5 Mistakes Businesses Make When Addressing Ethics Complaints

Every company in business today must have some form of corporate ethics involved in the management of their organization. High profile failings in this area, by groups like Wells-Fargo and AIG, underscore this point. Some businesses, like financial services companies, banks, or organizations that routinely handle their customers private information, require significant ethical oversight.

For these organizations a lapse in ethical behavior could mean an adverse outcome for millions of people. People who won’t likely engage that company’s services again. Thus bad ethics can be bad business, too.

Other businesses, though perhaps less obviously vulnerable to a lapse in ethics, must enforce codes of conduct so as to ensure a safe and efficient work space for their employees. In this way, even a lemonade stand is well served to address ethics.

And implementing a code of conduct isn’t enough, ethical goals can only be realized when complaints are taken seriously and acted upon.

But just because instituting a system of corporate ethics has become the norm, does not mean that all businesses are good at handling ethical issues. Today, we’ll look at 5 common mistakes companies can make when dealing with an ethics complaint.

One: Ignoring Complaints

You may think this one is so obvious it needn’t be stated. Unfortunately, that’s not true. The most common cause of long term ethical problems is an organization’s refusal to take those problems seriously at the outset. Unethical behavior is often like an infection. When other employees see that a rule-breaker has gone unpunished, they’ll begin breaking the rules as well. Complaints must be investigated and acted upon quickly to ensure ethical compliance.

Two: Failure to Maintain Objectivity

Sometimes a business may take complaints seriously, but lose the confidence of its employees by “playing favorites.” Management may think that employees won’t notice if a particularly talented producer is given special privileges–but they will. And when they do, they’ll be more likely to take special privileges with their ethical obligations, too.

Three: Discouraging Self-Reporting by Limiting Avenues of Redress

The old adage asks: who watches the watchmen? This is a particularly salient question when it comes to ethics reporting and enforcement. Efficient organizations will develop multiple avenues for employees to police themselves. If a company has a single HR representative or manager that handles all complaints and all types of complaints, that individual suddenly has a tremendous amount of power. If that person begins to show favor or behave unethically, the entire system will break down. Having different methods, avenues of reporting, and/or multiple investigators is the easiest way to ensure this doesn’t happen.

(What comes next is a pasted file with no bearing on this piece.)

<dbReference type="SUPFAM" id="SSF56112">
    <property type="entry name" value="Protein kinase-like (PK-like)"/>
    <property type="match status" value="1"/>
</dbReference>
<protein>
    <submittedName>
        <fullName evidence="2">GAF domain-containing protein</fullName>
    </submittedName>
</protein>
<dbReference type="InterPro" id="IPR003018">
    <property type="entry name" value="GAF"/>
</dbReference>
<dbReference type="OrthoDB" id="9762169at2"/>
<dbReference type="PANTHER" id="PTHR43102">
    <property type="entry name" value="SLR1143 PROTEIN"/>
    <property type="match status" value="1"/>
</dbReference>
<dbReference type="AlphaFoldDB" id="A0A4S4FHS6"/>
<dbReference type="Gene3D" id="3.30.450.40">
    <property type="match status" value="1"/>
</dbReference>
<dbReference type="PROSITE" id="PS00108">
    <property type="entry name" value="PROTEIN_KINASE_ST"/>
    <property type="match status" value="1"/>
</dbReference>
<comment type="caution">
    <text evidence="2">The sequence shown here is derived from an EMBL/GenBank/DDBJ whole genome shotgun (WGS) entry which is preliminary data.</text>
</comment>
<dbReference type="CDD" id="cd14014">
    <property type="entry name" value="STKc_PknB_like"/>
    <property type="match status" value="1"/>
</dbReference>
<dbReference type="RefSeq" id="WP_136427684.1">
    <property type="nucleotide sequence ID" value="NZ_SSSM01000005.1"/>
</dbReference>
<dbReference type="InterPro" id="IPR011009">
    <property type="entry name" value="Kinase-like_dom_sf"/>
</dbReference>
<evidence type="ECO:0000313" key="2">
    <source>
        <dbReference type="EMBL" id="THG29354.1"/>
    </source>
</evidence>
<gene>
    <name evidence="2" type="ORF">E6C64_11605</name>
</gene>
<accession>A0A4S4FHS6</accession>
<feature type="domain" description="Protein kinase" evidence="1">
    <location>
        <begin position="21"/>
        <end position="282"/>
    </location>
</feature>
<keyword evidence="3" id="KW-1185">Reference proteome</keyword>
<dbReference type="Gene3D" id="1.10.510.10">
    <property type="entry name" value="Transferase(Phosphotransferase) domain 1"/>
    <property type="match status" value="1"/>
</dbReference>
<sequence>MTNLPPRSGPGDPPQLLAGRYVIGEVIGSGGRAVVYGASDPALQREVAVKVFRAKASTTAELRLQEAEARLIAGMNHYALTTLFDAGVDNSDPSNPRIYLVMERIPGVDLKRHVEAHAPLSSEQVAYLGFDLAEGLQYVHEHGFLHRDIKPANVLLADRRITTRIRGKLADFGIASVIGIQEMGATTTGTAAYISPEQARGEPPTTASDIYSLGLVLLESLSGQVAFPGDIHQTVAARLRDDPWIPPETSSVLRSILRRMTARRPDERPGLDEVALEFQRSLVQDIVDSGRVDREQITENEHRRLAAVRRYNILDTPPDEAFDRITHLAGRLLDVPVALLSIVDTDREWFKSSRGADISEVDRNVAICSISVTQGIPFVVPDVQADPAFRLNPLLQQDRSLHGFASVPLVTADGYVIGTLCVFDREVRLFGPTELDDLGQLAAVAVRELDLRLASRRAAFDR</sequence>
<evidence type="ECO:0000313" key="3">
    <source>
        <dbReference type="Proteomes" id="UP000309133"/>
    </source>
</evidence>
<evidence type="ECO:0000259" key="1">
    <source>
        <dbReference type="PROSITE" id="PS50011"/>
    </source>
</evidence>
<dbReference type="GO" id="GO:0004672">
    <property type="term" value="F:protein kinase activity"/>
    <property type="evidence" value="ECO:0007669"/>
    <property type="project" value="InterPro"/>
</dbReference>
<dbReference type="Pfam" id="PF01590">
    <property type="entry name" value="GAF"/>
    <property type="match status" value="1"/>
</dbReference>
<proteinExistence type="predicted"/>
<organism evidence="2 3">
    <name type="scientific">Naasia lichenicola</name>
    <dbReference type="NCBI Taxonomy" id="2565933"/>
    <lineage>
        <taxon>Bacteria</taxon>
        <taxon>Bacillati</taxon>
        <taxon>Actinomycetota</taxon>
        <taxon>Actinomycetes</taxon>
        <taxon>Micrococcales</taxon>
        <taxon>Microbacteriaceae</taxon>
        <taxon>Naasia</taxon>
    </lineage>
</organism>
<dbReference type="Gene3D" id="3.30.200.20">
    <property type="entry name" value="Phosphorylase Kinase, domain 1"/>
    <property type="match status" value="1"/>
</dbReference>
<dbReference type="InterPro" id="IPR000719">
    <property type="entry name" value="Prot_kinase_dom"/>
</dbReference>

Four: Failure to Complete an Investigation

Ethics investigations require finality. Although accusations are meant to be private, gossip abounds. Accused parties who are cleared of accusations should feel vindicated. Parties that have been found to be in breach of their obligations should face consequences so that other employees will not repeat their mistakes, and the victims of bad behavior will also feel vindicated. All of this creates a better, more stable, work environment.

Five: Failure to Document Appropriately

Finally, one of the most critical mistakes an ethics investigator can make is the failure to properly document their investigation. Often internal investigations may later be depended upon as part of any legal proceeding that may occur, and if serious wrongdoing has taken place, a shoddy investigation could lead to the perpetrator getting away with their misdeeds. When an errant employee gets away with bad behavior, more bad behavior is likely to follow.